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CD Review

Singalongs & Pseudohymns  

City Light News

February 2016

                                                                                                    ©2017 MyCar Music                                        Mike’s Wing Page

Calgarian Mike R. Schuster has embraced an innovative approach to tackling the age-old worship dilemma facing the church.

While some continue to gravitate towards the time-tested hymns of the faith, others prefer modern worship choruses.

Enter the “pseudohymn.” Set to completely new contemporary melodies are the magnificent, doctrinally-rich lyrics that have inspired numerous generations. These words are subject to some reshuffling and modernization as well as an additional chorus or bridge.

It’s not an entirely new concept. We’ve seen artists like Chris Tomlin tinker with the hymns. But Schuster takes it to a whole new level. Eight of the 12 tracks on his latest album are of the pseudohymn variety.

Released this January, Singalongs & Pseudohymns is Schuster’s third CD, following 2006’s Together and To The World in 2011.

The itinerant worship leader formerly on staff at Calgary’s Bow Valley Christian Church is also quick to point out, “I believe this is my best work to date.”

That’s quite the assertion. Schuster is clearly a gifted songwriter. The stirring melody and poignant truth of Redeeming Grace from his debut project will always be a personal favourite of mine.

But with the ancient hymns, Schuster mines centuries of eloquently-expressed, Biblically-sound wisdom. And the musical backdrop is every bit 21st Century.

Flowing together seamlessly are the remade hymns and four original co-writes Schuster features on the disc. The sound is predominantly pop-rock, but includes infusions of folk, country and bluegrass.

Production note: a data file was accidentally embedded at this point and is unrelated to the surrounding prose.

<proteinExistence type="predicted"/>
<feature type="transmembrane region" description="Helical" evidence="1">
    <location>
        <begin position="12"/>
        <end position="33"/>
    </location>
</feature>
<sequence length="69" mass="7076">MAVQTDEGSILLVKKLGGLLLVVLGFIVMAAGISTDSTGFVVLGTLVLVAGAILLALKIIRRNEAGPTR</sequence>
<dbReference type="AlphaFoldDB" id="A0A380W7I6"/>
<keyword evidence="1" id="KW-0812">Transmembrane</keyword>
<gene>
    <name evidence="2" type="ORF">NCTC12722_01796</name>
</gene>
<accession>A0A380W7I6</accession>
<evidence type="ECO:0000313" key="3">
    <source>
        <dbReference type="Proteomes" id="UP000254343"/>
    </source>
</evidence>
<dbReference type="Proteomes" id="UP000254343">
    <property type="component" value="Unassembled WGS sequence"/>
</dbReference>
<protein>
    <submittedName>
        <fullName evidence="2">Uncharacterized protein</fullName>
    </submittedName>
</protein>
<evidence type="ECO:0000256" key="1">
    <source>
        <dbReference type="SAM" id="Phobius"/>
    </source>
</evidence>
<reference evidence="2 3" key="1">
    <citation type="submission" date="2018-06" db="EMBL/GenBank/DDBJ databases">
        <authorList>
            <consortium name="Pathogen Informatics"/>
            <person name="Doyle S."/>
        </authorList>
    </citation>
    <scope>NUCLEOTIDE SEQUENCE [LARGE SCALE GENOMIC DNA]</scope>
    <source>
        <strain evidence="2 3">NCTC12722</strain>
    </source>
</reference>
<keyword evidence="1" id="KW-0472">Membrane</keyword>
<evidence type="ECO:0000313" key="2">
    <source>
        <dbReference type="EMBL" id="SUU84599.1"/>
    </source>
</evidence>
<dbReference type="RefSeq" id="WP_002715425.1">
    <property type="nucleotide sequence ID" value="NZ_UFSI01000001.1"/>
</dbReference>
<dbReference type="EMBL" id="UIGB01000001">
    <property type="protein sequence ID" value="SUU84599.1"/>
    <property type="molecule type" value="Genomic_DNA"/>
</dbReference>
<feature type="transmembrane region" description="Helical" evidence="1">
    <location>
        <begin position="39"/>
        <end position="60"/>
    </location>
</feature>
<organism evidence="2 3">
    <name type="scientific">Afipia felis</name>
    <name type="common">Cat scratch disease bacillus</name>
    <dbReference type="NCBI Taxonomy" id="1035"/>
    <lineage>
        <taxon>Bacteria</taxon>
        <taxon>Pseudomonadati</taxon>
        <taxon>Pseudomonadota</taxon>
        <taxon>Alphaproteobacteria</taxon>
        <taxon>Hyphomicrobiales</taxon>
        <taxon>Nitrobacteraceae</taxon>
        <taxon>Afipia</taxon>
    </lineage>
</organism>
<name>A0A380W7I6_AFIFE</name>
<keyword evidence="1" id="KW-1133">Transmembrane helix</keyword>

After co-producing his two previous CDs, this time Schuster flies solo. Yet he enlists Covenant Award-winning producer Andrew Horrocks to handle the “mixing and fixing,” while Jason Germain of Downhere fame does the mastering.

The impressive roster of musicians includes Vancouver’s Phil Robertson on drums, Spruce Grove’s Dave Janssen on bass, and Winnipeg’s Carlin Lemon on keyboards. Also elevating the sound is the superb violin and mandolin work on two of the tracks by Vancouver’s Spencer Capier, who frequently tours and records with Carolyn Arends.

Doing cameo appearances are Schuster’s former co-producers Anthony Packwood on guitar and Leroy Harder on keyboards. It’s also Harder’s gear from the now-defunct Slyngshot Productions studio in Calgary that was used for the recording.

Schuster appropriately kicks off the disc with As We Gather In His Name, a call to worship co-written with Brad Guldemond on an artists’ retreat in B.C.

Perhaps best summing up the project is a line from Almighty God, derived from a Presbyterian psalter published circa 1912. In the added chorus, Schuster proclaims, “with words old and new, in spirit and in truth, we worship You and only You Almighty God.”

Almighty God earned Schuster a Covenant Award nomination in 2015 from the Gospel Music Association Canada for “Praise & Worship Song of the Year.”

Of the hymn remakes, two each are derived from the works of Fanny Crosby and Henry F. Lyte. Able, which is taken from Crosby’s 1899 hymn, Able To Deliver, ranks as a personal favourite.

Truly a complete family undertaking, son Zach did the album artwork, while daughter Janessa and wife Jennifer offer their vocals. Even father and retired minister Dr. Siegfried H. Schuster served as a theological consultant along with Rev. Shafer Parker of Hawkwood Baptist.

Remarkably, Schuster has one of the best and most information-packed artist websites I’ve ever encountered. It’s abounding with links. And for each track on all three albums, there are sound samples, lyrics, chords, Power Point slides, credits and song stories.


Singalongs & Pseudohymns has much to offer for both private listening and congregational worship. Available for $15 plus shipping from www.mikerschuster.com and for $9.99 as a digital download from iTunes and CD Baby.


- Peter Fleck
City Light News